A few days ago, this tweet by @w3ndige came across my feed:
FINALLY. Something that isn’t Emotet! Thought I’d take a look at it and see what it looks like under hood. It did not disappoint.
If you’d like to play along, the document can be found here.
After extracting the macros, I noticed that there were more than a typical Emotet document. And two of them were rather large.
A cursory look at the files shows them to be heavily obfuscated. There’s just garbage all over the place.
However, some of those strings kind of look like they are base64 encoded. This means it is worth paying attention to them and see how they’re being used. We can do this by following the variables and seeing where they lead us.
And it ends up in a line with a ‘ShellExecute’? Looks like we definitely want to pay attention to that.
At this point we can go one of two ways. We could open Process Hacker and use that to monitor what happens when we open the document and ‘enable content’. Some new process should start up. Emotet uses WmiPrvSE.exe so I’d be surprised if this one did, too. It could be also be a child process of WINWORD.EXE. Powershell, perhaps? CMD.EXE? Once something pops up we could double-click on that process to see what command line is being run with it.
Or we could open the document and inspect the macros using Microsoft Visual Basic for Applications. We could then set a breakpoint on the line with “Document.Application.ShellExecute”, run the macro and wait for it to stop at the breakpoint. This will allow us to inspect the variables and see how this command is being run. Doing so gives us the output below.
And what do we see? Looks like some base64 encoded fun to me.
lpZlNxkkO.Document.Application.ShellExecute powershell.exe -enco JAB4A...
However, that’s not the whole line of base64. It seems to me that the rest of that line (with all of the StrReverse, nested functions, and a ton of 3’s) will create the remainder of it. Feel free to step through the rest of those nested functions by pressing F8 a couple hundred times.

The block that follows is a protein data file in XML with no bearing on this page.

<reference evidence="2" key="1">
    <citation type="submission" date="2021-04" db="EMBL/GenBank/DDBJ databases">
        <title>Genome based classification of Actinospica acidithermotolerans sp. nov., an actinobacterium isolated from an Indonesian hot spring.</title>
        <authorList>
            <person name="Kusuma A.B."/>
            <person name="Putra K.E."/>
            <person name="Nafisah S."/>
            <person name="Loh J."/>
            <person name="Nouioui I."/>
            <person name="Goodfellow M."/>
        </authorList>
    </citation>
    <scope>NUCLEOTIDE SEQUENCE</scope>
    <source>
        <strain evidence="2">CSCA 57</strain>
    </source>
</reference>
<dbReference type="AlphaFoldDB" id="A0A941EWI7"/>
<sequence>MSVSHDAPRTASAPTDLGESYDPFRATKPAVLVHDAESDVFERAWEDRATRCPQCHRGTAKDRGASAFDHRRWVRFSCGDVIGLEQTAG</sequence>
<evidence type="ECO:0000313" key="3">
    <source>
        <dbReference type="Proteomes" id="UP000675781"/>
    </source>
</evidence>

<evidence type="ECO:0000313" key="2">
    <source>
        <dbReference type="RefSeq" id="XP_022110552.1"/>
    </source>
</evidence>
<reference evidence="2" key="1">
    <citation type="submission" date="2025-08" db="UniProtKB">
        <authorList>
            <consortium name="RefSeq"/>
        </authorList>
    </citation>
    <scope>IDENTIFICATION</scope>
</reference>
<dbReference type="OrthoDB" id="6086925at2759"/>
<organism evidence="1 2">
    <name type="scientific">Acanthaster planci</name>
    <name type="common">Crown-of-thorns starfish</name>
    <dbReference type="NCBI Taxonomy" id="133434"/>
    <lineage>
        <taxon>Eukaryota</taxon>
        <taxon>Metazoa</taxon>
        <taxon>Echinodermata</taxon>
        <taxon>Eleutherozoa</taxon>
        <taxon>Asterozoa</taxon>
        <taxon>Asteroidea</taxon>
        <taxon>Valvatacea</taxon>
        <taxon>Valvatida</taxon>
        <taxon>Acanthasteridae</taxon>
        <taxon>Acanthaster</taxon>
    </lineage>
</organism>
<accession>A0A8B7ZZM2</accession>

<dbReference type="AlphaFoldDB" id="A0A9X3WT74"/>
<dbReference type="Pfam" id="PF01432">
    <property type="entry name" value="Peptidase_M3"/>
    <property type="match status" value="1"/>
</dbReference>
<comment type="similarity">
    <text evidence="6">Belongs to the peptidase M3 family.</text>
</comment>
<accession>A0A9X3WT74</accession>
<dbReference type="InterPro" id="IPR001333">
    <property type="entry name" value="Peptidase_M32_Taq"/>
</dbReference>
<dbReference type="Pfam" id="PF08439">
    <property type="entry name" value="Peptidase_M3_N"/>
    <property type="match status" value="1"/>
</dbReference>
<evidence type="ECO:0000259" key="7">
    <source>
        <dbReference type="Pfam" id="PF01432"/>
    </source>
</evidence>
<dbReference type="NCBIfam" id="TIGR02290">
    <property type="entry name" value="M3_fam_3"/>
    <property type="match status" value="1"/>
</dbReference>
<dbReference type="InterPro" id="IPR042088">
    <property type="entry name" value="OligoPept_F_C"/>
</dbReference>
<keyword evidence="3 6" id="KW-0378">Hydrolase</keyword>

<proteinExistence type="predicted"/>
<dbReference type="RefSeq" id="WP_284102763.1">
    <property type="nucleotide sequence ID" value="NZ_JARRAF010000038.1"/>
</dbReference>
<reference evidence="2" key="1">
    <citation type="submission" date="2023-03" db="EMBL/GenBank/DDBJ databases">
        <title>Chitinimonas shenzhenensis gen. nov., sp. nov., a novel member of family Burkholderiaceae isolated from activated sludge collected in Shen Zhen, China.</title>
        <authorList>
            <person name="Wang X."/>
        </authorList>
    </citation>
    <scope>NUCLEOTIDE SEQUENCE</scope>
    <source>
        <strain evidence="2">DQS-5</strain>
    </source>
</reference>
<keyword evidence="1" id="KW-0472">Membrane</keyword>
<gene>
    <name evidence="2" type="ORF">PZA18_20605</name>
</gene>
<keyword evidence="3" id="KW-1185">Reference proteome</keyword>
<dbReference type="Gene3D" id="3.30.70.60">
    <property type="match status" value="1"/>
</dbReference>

As I mentioned earlier, you can just enable macros and wait for something to pop up. In this case it is powershell. Just double-click on it and you’ll see the full command line.
The first thing I noticed about that string is that it is about twice as long as your typical encoded Emotet string.
But a little Cyberchef later (‘From Base64’ + ‘Remove null bytes’) and you get this output. As usual, there is a bunch of extra lines of garbage. But we can see that the URL pops out.
The rest of code isn’t overly complicated. But it is beneficial to go through it so we can see how the downloaded executable gets renamed, where it lands, and how it gets executed. Here’s the code all cleaned up. I found the use of regsvr32.exe to be unusual.
Here’s the downloaded executable being run in Any.run (please excuse my lame typing). Any.run calls it Ursnif/Gozi, but @W3ndige believes that it is Dreambot as the configuration uses TOR DLL entries. For a more thorough write-up of Dreambot, I’ll direct you to @W3ndige’s blog where he looks at a sample from 11.13.2019. In my opinion, it is a very well done write-up.
Thanks for reading!